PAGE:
Most fans will view Auburn’s 6-6 regular season record as a failure, but there is still a chance to end the season on a high note with a win over Memphis in the Birmingham Bowl on Dec. 30 at Legion Field.
Here are two keys for Auburn to knock off Memphis:
1. Contain Memphis quarterback Paxton Lynch
Auburn draws the unenviable task of facing one of the best quarterbacks in the nation in Memphis junior Paxton Lynch. It is not the ideal time for interim defensive coordinator Lance Thompson to make his debut, but there is no choice after the departure of former defensive coordinator Will Muschamp to South Carolina.
Lynch set a Memphis school record for passing yards (3,670) and touchdowns (28) this season and is considered one of the top quarterback prospects in the upcoming NFL draft. Lynch also protects the ball well with just three interceptions despite 406 attempts.
Auburn was just below average in defending the pass this season, finishing 76th nationally in yards allowed threw the air per game. Seven of Auburn’s 12 opponents threw for 224 or more yards, but three of Auburn’s final four opponents were held to less than 200 yards passing.
Auburn’s defensive backfield may want to double-knot the laces on their cleats, because they will be busy during this game. Memphis has three receivers with 40 or more catches, so the Auburn’s defensive backs will be tested in multiple one-on-one matchups throughout the contest.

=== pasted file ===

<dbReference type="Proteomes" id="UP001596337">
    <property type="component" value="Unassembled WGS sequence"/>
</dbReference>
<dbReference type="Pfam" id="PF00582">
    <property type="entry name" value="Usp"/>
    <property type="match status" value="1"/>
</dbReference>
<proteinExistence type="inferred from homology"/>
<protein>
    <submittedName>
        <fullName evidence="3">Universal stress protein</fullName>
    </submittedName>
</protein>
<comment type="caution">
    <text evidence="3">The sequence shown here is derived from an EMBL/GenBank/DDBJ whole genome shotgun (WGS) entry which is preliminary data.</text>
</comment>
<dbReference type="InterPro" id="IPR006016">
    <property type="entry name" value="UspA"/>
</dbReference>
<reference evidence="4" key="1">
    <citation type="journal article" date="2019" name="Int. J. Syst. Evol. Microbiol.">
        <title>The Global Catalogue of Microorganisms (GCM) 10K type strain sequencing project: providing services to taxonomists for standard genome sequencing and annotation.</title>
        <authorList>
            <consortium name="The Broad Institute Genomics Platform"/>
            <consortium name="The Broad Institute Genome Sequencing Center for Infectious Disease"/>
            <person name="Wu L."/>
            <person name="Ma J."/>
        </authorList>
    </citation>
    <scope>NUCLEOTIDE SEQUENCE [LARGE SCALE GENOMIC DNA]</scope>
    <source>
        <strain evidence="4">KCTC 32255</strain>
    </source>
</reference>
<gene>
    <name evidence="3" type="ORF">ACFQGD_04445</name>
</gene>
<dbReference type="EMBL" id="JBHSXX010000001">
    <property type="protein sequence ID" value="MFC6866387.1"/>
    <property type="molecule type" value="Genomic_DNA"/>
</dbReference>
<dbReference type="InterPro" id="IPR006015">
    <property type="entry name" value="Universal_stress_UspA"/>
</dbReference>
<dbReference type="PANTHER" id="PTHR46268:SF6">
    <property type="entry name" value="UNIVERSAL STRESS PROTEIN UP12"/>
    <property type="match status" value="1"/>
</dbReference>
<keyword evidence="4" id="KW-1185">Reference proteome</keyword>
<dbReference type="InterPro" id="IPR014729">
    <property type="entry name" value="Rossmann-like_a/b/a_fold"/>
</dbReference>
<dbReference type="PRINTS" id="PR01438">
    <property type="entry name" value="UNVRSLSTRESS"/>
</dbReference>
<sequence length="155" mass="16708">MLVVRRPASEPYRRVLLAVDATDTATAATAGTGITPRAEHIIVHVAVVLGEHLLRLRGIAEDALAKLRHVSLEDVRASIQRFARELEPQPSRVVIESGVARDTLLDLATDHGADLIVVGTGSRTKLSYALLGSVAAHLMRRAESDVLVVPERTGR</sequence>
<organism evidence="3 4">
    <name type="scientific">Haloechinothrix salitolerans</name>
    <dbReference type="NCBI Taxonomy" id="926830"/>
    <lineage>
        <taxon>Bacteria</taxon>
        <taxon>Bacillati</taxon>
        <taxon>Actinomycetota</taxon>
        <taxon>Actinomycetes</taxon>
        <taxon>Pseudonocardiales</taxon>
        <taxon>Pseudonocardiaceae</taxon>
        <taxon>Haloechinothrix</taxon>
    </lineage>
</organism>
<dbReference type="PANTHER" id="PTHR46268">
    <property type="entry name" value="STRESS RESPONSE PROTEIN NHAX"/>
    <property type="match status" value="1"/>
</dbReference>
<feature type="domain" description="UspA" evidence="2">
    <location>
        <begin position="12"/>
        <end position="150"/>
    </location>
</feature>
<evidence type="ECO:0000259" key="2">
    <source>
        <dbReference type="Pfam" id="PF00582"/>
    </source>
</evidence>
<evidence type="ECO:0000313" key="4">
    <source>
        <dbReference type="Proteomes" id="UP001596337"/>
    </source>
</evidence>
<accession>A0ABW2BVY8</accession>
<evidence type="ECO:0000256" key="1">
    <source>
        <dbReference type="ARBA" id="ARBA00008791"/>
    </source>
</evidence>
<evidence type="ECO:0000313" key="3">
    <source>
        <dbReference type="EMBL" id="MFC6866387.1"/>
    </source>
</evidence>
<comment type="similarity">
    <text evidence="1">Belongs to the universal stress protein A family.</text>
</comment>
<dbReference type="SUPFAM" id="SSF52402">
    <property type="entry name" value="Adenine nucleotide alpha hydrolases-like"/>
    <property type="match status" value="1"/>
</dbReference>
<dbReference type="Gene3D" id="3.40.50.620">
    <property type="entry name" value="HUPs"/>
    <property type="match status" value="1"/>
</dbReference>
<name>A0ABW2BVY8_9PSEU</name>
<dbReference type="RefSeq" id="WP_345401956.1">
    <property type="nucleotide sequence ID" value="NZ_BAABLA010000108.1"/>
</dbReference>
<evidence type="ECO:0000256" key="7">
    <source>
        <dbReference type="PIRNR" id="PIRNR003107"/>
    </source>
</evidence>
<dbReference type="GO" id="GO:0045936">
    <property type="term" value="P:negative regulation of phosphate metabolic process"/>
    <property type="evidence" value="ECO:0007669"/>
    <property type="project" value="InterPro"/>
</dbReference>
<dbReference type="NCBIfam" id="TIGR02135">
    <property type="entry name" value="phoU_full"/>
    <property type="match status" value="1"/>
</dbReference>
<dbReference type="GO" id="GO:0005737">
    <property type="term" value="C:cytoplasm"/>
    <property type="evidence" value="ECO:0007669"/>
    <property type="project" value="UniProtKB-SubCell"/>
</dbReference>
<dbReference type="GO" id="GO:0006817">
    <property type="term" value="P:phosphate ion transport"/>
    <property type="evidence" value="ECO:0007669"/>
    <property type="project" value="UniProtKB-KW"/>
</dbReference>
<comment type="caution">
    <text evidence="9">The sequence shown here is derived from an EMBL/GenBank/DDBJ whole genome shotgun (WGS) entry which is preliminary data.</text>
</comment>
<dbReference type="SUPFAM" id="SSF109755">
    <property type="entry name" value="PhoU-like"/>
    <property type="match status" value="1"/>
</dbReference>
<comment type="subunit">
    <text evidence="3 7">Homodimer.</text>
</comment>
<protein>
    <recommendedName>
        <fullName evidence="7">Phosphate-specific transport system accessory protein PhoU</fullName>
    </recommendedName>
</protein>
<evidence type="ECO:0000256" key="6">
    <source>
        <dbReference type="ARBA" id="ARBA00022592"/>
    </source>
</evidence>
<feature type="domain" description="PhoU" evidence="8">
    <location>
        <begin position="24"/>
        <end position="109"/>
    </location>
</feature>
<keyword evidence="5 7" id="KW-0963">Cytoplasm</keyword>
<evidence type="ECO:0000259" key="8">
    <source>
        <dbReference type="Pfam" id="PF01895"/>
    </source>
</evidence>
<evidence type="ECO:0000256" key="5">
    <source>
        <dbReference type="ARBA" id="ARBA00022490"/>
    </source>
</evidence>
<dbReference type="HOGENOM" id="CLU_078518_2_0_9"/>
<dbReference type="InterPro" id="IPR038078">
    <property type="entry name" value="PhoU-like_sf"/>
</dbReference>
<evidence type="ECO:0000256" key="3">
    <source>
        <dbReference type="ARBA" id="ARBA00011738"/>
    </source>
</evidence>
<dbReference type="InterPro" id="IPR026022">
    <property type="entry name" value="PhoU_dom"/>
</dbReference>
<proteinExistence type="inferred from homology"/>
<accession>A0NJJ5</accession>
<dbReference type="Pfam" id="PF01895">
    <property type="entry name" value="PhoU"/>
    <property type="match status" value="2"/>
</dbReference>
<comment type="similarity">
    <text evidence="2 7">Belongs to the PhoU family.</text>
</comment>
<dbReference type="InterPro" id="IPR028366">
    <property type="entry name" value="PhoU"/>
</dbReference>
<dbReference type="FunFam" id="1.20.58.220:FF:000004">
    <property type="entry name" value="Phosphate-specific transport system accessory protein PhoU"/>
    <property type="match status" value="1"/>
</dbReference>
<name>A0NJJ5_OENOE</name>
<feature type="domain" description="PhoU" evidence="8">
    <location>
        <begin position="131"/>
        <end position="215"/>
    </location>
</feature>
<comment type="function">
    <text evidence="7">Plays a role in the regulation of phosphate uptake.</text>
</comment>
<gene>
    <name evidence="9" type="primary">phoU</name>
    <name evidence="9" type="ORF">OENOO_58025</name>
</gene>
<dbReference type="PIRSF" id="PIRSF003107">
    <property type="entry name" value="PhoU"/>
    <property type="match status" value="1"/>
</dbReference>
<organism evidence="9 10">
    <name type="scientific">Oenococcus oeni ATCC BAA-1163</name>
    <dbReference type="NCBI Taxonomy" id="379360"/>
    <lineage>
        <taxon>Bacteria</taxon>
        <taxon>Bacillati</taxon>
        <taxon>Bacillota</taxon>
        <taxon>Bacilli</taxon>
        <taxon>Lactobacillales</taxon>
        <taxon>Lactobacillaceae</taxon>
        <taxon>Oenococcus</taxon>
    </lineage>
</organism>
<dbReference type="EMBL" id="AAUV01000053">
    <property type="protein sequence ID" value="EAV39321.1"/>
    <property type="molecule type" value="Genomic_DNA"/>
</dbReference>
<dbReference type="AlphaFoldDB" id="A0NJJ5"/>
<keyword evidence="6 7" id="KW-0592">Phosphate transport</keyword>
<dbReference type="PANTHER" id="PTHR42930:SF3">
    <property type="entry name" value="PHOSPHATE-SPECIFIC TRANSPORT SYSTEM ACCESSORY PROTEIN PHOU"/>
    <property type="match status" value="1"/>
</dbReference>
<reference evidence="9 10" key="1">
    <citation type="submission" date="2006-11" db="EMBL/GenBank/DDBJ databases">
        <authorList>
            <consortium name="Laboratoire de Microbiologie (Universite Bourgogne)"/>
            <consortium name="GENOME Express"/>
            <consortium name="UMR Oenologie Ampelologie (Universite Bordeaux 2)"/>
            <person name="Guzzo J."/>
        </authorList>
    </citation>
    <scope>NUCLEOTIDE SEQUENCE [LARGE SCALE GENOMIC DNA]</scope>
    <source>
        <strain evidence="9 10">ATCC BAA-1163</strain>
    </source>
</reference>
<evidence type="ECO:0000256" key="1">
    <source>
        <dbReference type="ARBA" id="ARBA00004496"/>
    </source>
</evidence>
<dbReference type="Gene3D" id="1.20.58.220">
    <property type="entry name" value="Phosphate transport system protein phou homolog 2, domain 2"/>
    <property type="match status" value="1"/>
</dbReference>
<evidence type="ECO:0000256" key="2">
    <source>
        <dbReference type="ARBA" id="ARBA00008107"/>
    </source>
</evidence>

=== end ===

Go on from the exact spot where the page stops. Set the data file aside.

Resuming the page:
Auburn’s defensive improvement in the late stages of the season was aided by the ability to force turnovers. Eight of its 13 interceptions came in the final six games on the schedule. Lynch is not prone to making mistakes, so any takeaways will be crucial in a game that could see a lot of points.
2. Convert big plays in the passing game
Just one of Memphis’ opponents rushed for more than 200 yards in a game this season, but its passing defense was another story.
Memphis finished the regular season 116th out of 128 teams in passing yards allowed per game (269.3) and tied for 114th with 14 passing plays of 40 yards or more allowed this season.
Auburn struggled to connect on long passing plays with just 28 completions of 20 yards or more. For comparison, Memphis had 55 such plays and Western Kentucky led the country with 76.
Freshman Sean White should be healthy enough to play after missing games down the stretch because of a left knee injury. Auburn has yet to announce a starter, but it is possible that White and junior Jeremy Johnson will man the quarterback duties for the Birmingham Bowl. Johnson started the final four games.
Regardless of who starts at quarterback, Auburn will likely try to establish its running game with sophomore Peyton Barber and junior Jovon Robinson. 64.7 percent of Auburn’s offensive plays came on the ground, but it may be difficult to run the ball against the Memphis defense if there is not a consistent threat in the passing game.
It has been Auburn’s least productive offensive season under coach Gus Malzahn, but for the Tigers to win, it will likely need to rediscover the explosiveness that fans have been accustomed to in previous years.